Where "n" is the total number of nodes in the belief network, where G_{a} is the set of leaves for the decision graph in node "a" of the belief network, and where r_{a} is the number of states of node "a." The term "a_{abc} " is the equivalent sample size, which is the equivalent number of times that an expert has observed a value for a particular node "a" and the parents of leaf "b" in the decision graph of node "a" are in a state that leads to leaf "b." The term "a_{ab} " is the sum over "c" of "a_{abc} ". The term "N_{abc} " is the number of cases where node "a" has a value "c" and the parents of leaf "b" in the decision graph of node "a" are in a state that leads to leaf "b." The term "N_{ab} " is the sum over "c" of "N_{abc}." When performing this step, most of the leaves of the decision graph will have the counts already stored from the processing performed in step 806. However, for those newly generated leaves, created during the processing of step 808 (discussed below), the counts have not been stored. For these leaves, the belief network generator obtains the counts as described above. The "Γ.sub.ο " is the Gamma function defined as follows: ##EQU3## After scoring each candidate graph, the belief network generator selects the candidate graph with the best score and stores this graph into the node.
Most candidate graphs (other than the first one generated) reflect a single change to a preexisting candidate decision graph where one or more vertices are added. Therefore, when a preexisting decision graph has already been scored, the exemplary embodiment can optimize the scoring step. The exemplary embodiment optimizes the scoring step by obtaining a partial score by only scoring the added vertices, by multiplying this partial score by the score of the preexisting decision graph, and by dividing out the portion of the score for parts of the preexisting decision graph that no longer exist (i. e., any vertices or edges that were removed).
Next, the belief network generator determines if there are more nodes in the belief network for processing (step 812). If there are more nodes in the belief network for processing, processing continues to step 804. However, if there are no more nodes in the belief network for processing, the belief network generator identifies which node has the graph with the best score (step 814). In this step, the belief network generator compares the score of the graph selected in step 810 for each node to determine which of the nodes ("the selected node") has the graph whose relative score has improved the most ("the selected decision graph"). The belief network generator then makes the change reflected by the selected decision graph by retaining the selected decision graph (step 816). In this step, the selected decision graph replaces the current decision graph in the selected node.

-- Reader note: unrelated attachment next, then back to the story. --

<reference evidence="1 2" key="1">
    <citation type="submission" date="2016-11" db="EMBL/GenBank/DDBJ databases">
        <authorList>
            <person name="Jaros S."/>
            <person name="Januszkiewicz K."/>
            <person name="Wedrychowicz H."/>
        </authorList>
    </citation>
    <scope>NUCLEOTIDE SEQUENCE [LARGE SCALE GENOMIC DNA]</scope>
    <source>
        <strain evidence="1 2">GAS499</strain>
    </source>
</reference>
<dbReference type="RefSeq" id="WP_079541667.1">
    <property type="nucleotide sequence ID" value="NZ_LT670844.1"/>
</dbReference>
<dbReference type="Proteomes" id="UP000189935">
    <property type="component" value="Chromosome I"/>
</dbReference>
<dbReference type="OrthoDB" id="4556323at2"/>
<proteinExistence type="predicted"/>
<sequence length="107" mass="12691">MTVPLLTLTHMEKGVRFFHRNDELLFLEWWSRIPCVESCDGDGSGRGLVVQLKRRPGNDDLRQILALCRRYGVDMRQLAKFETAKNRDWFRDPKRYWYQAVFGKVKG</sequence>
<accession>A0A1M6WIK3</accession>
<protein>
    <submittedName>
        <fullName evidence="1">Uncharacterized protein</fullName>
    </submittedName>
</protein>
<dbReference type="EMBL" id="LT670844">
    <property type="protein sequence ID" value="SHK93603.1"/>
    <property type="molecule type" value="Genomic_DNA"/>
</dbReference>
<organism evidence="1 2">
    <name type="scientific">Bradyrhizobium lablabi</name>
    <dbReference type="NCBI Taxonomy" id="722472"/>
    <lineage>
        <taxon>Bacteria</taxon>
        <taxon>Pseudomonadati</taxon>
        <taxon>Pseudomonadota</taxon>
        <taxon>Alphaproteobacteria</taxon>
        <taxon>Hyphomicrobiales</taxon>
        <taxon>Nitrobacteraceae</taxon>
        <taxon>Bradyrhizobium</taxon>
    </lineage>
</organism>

After replacing the graph, the belief network generator updates the belief network (step 818). In this step, the belief network generator determines if the change made per the selected decision graph reflects that a relationship between the nodes of the belief network exists, which is not currently reflected by the belief network. To do this, the belief network generator determines if the change reflected by the selected decision graph was either a complete split or a binary split on a node that is not currently a parent of the selected node as reflected in the belief network. Both a complete split and a binary split are discussed below. This test is performed to determine whether the belief network structure needs to be updated. In this situation, a node was added into the selected decision graph for the selected node in the belief network, which indicates that the added node influences the probabilities for the selected node. Since the probabilities of the selected node are influenced by a node that is not currently a parent to the selected node in the belief network, an arc is added from the node to the selected node in the belief network to indicate such a relationship. This addition of an arc may introduce a cycle in the alternative embodiment, but in the exemplary embodiment, since there are restrictions placed on the conditions under which a split occurs, no cycle is introduced.
After updating the belief network, the belief network generator multiplies the scores for all nodes (i.e., the decision graphs in the nodes) together (step 820). The belief network generator then compares this score for the belief network against the most recent belief network generated by the belief network generator to determine if this is the best score yet (step 822). The belief network generator retains the last belief network that is produced. If the score for the most recent belief network is the best score yet, processing continues to step 804 to generate another belief network. However, if the score is not the best yet, then the belief network generator outputs the last generated belief network, which is the belief network with the highest score (step 824).